University of Memphis & Pacific University, USA
Published in 'Journal of Child Psychology and Psychiatry', 46(5), 548-558, 2005
The authors of this study suggest that optimism may serve as an important source of resiliency among healthy and ill children. Using the Youth Life Orientation Test (YLOT), which was adapted from a similar measure designed for use with adults, they investigated children?s positive and negative expectations about the future. In an attempt to assess the reliability and validity of the YLOT, the researchers used data collected from 204 school children (109 girls, 95 boys), between 3rd and 6th grade. With guidance from research assistants, they were required to complete the new measurement of optimism and pessimism at the beginning of the school year and again seven months later. They were also required to complete measures of self-competence, hope, attributional style, and social desirability. Three months into the school year, parents of 36 children (19 girls, 17 boys) also completed an additional questionnaire pack relating to their children?s psychological adjustment, including any emotional and behavioural problems, and social and academic competency. 50% of participants were Caucasian and 50% were African-American.
Children's optimism at the beginning of the school year predicted fewer child-reported depressive symptoms and less externally visible emotional and behavioural problems, as reported by parents, three months later. Children's pessimism, on the other hand, predicted later anxiety symptoms and parents rated their child as less academically and socially competent. Overall, children with optimistic expectations for the future rated themselves as more competent and hopeful compared to those with more pessimistic expectations, and this did not appear to be caused by social desirability.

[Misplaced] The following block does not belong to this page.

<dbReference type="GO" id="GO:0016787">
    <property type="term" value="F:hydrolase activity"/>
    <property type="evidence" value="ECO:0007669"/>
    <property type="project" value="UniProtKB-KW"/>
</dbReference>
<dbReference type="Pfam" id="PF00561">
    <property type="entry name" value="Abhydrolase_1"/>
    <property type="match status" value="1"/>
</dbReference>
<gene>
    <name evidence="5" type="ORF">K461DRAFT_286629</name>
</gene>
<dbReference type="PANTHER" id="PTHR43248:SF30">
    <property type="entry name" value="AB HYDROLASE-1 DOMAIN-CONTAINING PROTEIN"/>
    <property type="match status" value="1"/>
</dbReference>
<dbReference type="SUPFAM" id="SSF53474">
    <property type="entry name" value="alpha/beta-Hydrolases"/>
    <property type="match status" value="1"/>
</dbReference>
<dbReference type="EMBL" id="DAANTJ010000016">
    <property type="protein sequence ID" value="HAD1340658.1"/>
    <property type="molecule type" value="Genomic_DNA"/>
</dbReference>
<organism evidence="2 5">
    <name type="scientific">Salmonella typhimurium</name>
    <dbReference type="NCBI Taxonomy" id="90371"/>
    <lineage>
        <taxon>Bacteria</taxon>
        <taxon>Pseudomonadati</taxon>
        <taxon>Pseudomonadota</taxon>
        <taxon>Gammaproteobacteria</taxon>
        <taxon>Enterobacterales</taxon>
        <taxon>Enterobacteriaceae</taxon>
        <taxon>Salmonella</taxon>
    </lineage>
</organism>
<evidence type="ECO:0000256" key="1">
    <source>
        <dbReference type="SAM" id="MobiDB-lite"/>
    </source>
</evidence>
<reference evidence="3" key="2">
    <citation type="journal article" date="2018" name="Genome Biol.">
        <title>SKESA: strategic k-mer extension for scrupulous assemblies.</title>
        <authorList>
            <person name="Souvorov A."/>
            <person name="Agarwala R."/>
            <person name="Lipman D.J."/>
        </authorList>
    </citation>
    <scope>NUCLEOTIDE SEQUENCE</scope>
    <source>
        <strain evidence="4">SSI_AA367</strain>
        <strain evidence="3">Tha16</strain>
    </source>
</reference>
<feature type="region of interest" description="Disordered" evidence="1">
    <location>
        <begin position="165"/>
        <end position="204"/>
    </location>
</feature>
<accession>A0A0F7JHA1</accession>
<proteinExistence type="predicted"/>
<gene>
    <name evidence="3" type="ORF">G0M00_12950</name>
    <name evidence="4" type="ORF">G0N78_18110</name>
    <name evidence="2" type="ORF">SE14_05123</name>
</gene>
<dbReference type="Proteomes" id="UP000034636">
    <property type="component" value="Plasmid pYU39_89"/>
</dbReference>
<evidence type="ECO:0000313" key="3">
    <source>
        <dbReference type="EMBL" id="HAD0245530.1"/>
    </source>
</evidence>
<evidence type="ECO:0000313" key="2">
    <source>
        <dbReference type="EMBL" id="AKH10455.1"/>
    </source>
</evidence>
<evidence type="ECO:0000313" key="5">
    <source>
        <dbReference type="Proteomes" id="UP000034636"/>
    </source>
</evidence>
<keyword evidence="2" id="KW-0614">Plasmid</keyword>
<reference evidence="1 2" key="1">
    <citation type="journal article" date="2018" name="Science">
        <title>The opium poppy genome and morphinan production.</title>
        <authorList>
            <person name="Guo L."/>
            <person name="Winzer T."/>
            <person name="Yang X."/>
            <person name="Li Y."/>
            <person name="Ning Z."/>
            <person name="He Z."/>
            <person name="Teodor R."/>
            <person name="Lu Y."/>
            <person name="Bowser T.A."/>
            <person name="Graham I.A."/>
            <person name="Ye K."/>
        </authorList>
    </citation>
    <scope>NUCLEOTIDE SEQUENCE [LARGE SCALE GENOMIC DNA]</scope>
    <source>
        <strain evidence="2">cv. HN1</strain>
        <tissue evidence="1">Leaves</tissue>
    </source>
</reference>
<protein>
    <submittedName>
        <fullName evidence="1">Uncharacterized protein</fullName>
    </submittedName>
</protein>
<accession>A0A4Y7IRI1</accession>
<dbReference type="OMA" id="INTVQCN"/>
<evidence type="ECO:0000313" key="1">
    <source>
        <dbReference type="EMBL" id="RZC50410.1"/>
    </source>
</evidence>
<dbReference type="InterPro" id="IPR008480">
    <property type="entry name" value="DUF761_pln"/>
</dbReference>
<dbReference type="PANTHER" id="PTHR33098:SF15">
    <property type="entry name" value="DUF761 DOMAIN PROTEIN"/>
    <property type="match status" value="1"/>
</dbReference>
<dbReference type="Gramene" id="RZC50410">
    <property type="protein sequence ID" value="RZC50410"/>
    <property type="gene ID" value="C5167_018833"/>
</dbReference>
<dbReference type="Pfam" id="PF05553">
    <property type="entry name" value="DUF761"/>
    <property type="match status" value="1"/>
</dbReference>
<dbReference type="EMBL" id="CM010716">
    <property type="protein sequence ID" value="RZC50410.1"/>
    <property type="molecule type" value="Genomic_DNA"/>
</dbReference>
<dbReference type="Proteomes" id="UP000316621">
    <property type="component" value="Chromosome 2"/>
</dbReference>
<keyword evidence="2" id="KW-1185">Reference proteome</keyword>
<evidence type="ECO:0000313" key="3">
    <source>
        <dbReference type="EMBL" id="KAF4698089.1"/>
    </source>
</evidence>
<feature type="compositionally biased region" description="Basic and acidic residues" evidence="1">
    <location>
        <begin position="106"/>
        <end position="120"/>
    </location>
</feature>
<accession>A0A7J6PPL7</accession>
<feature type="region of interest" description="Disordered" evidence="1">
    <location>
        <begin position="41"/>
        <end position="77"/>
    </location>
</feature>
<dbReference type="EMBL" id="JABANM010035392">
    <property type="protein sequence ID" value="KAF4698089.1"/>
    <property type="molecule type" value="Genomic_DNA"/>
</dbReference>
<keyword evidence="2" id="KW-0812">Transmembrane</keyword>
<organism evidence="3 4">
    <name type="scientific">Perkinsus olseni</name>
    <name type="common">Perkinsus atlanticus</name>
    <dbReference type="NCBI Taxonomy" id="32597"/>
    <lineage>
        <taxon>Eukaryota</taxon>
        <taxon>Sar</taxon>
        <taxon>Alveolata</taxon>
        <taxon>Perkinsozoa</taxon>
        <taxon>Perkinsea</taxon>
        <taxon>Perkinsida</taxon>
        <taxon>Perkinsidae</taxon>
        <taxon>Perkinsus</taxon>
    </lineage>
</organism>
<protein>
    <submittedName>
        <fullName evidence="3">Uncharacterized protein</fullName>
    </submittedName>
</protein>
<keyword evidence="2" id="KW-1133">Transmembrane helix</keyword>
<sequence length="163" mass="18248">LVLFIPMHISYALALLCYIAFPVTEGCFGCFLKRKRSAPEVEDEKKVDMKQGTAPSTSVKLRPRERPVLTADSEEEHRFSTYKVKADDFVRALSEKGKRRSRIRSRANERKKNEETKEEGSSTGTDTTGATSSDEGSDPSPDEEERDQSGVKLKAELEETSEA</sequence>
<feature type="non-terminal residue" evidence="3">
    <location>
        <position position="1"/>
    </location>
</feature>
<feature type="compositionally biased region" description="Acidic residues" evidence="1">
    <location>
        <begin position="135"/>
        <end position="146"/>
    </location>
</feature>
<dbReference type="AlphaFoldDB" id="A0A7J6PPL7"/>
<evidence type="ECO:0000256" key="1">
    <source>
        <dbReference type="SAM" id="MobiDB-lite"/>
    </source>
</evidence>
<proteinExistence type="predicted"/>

The study also found unexpected racial and gender differences, namely that African-American children reported higher levels of optimism than their Caucasian counterparts and boys were more pessimistic than girls. The researchers suggest that cultural differences, such as religiosity, may explain why African-American youth describe their expectations for the future in a more optimistic light. However, more research is required to understand the unexpected finding that boys were less optimistic than girls, as both genders share an equal risk for developing depressive symptoms and girls often report more distress when assessed.
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